The SuperSonic MACH 40 system is part of a growing portfolio of ultrasound solutions resulting from Hologic’s acquisition of SuperSonic Imagine, a pioneer in the field of ultrasound imaging. For more information about the SuperSonic MACH 40 ultrasound system and 3D breast ultrasound imaging, visit hologic.com/ultrasound/MACH-40.
* The SuperSonic MACH 40 ultrasound system is only available in the USA.
About Hologic, Inc.
Hologic, Inc. is an innovative medical technology company primarily focused on improving women’s health and well-being through early detection and treatment. For more information on Hologic, visit www.hologic.com.
Hologic, MACH, ShearWave, SonicPad, and SuperSonic are trademarks and/or registered trademarks of Hologic, Inc., and/or its subsidiaries in the United States and/or other countries.
This news release may contain forward-looking information that involves risks and uncertainties, including statements about the use of Hologic products. There can be no assurance these products will achieve the benefits described herein or that such benefits will be replicated in any particular manner with respect to an individual patient, as the actual effect of the use of the products can only be determined on a case-by-case basis. In addition, there can be no assurance that these products will be commercially successful or achieve any expected level of sales. Hologic expressly disclaim any obligation or undertaking to release publicly any updates or revisions to any such statements presented herein to reflect any change in expectations or any change in events, conditions or circumstances on which any such data or statements are based.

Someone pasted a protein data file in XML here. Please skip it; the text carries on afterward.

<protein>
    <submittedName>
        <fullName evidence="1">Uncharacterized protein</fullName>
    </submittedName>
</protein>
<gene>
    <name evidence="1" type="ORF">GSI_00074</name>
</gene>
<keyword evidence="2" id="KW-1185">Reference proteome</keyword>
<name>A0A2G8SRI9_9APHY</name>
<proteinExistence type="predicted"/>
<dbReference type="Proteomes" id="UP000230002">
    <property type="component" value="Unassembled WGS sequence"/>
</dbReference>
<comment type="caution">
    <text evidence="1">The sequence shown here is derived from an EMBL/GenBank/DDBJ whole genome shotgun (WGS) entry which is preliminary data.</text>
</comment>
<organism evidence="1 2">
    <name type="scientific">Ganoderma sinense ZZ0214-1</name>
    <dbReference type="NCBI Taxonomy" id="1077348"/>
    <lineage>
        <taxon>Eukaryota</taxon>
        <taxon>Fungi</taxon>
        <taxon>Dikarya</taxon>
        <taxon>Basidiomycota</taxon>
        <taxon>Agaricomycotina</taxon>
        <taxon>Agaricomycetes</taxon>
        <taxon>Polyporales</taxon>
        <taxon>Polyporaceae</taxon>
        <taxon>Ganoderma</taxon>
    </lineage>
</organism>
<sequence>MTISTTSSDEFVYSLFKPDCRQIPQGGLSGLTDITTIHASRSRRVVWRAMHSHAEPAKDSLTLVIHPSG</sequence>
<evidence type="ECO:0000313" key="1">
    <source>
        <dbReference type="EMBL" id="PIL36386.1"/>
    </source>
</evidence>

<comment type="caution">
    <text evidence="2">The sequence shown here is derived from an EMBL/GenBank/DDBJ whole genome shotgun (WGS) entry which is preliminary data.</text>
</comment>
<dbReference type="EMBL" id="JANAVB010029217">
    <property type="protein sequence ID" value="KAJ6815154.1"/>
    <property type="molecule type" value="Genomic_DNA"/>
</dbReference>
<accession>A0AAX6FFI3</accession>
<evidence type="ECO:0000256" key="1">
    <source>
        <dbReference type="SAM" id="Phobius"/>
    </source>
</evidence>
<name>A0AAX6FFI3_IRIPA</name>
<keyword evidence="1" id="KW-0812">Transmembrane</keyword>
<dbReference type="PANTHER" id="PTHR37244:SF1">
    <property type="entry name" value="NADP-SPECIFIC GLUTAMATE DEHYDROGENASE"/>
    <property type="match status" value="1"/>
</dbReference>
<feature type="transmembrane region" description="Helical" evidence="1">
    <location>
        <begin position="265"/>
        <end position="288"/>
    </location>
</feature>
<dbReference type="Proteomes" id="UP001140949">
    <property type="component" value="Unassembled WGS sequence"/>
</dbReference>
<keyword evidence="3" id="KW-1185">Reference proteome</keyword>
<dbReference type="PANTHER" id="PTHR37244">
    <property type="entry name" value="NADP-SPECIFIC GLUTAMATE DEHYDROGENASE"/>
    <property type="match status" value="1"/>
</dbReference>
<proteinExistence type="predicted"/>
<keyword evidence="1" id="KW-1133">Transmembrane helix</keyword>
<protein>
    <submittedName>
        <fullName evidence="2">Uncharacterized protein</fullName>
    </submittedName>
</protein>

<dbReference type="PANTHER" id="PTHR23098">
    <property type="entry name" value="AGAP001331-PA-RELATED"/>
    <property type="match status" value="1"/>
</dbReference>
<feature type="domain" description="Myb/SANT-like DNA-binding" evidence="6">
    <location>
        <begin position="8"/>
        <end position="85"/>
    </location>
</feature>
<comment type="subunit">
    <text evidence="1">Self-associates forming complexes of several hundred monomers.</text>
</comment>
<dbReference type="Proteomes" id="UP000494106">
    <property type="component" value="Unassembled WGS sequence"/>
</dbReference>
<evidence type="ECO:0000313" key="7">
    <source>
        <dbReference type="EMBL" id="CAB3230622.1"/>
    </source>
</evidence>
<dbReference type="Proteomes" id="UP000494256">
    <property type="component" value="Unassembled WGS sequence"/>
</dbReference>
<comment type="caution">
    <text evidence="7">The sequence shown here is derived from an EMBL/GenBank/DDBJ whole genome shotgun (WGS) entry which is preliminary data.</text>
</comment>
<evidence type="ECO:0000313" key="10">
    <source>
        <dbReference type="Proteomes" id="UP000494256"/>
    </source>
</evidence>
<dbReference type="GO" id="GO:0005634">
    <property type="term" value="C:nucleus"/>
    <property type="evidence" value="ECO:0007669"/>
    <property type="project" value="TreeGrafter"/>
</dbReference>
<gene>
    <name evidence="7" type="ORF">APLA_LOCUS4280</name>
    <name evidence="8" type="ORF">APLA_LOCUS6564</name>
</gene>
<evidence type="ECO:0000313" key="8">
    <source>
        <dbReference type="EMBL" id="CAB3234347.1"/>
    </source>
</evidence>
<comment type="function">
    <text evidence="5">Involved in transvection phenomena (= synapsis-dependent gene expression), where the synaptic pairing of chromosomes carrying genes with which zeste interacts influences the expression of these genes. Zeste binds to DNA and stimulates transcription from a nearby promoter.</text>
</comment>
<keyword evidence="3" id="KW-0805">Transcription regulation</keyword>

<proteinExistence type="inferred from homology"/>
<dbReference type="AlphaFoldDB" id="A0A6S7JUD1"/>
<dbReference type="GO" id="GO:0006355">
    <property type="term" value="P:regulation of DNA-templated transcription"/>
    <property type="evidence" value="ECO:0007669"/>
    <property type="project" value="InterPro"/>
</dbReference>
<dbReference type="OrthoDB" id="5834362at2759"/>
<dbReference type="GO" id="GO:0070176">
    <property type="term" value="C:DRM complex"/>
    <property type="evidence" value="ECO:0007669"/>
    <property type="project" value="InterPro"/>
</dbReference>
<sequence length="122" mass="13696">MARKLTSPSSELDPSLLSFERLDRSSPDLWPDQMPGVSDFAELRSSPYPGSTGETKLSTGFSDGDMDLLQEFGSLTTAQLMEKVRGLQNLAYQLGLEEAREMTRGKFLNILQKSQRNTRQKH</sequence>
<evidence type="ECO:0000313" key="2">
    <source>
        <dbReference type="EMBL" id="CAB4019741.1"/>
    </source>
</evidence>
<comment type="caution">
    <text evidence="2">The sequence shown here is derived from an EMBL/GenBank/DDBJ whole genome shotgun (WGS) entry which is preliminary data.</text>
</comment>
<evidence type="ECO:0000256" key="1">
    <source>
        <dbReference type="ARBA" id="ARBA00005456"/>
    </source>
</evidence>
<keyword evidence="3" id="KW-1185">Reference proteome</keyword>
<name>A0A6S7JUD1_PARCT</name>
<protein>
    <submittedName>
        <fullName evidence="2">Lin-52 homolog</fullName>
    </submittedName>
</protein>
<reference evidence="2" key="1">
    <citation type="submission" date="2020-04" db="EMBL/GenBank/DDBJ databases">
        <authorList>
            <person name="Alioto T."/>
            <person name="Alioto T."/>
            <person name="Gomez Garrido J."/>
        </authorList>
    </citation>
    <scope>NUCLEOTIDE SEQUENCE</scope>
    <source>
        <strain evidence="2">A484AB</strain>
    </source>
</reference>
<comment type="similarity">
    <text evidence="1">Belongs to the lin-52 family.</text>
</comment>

This information is not intended as a product solicitation or promotion where such activities are prohibited. For specific information on what products are available for sale in a particular country, please contact a local Hologic sales representative or write to firstname.lastname@example.org.
1 Berg WA, Blume JD, Cormack JB, et al. Combined screening with ultrasound and mammography vs. mammography alone in women at elevated risk of breast cancer [published correction appears in JAMA. 2010 Apr 21;303(15):1482]. JAMA. 2008;299(18):2151-2163. doi:10.1001/jama.299.18.2151
2 Accuracy of tumor size measurement: Comparison of B-mode ultrasound, strain elastography, and 2D and 3D shear wave elastography with histopathological lesion size. Farrokh A, Maass N, Treu L, et al. Acta Radiol. 2018;60(4):451-458. doi: 10.1177/0284185118787354. | Shear-wave elastography contributes to accurate tumour size estimation when assessing small breast cancers. Mullen R et al. Clin Radiol. 2014 Dec;69(12):1259-63.
3 Feasibility of Imaging and Treatment Monitoring of Breast Lesions with Three-Dimensional Shear Wave Elastography. Athanasiou A, Latorre-Ossa H, Criton A, Tardivon A, Gennisson JL, Tanter M. Ultraschall Med. 2015 Mar 5. | Comparison of strain and shear-wave ultrasonic elastography in predicting the pathological response to neoadjuvant chemotherapy in breast cancers. Ma Y et al. Eur Radiol. 2017 Jun;27(6):2282-2291. | Shear-Wave Elastography for the Detection of Residual Breast Cancer After Neoadjuvant Chemotherapy. Lee SH et al. Ann Surg Oncol. 2015 Dec;22 Suppl 3:S376-84.
4 Ultrafast Ultrasound Imaging, by Jeremy Bercoff (Published: August 23rd 2011 DOI: 10.5772/19729)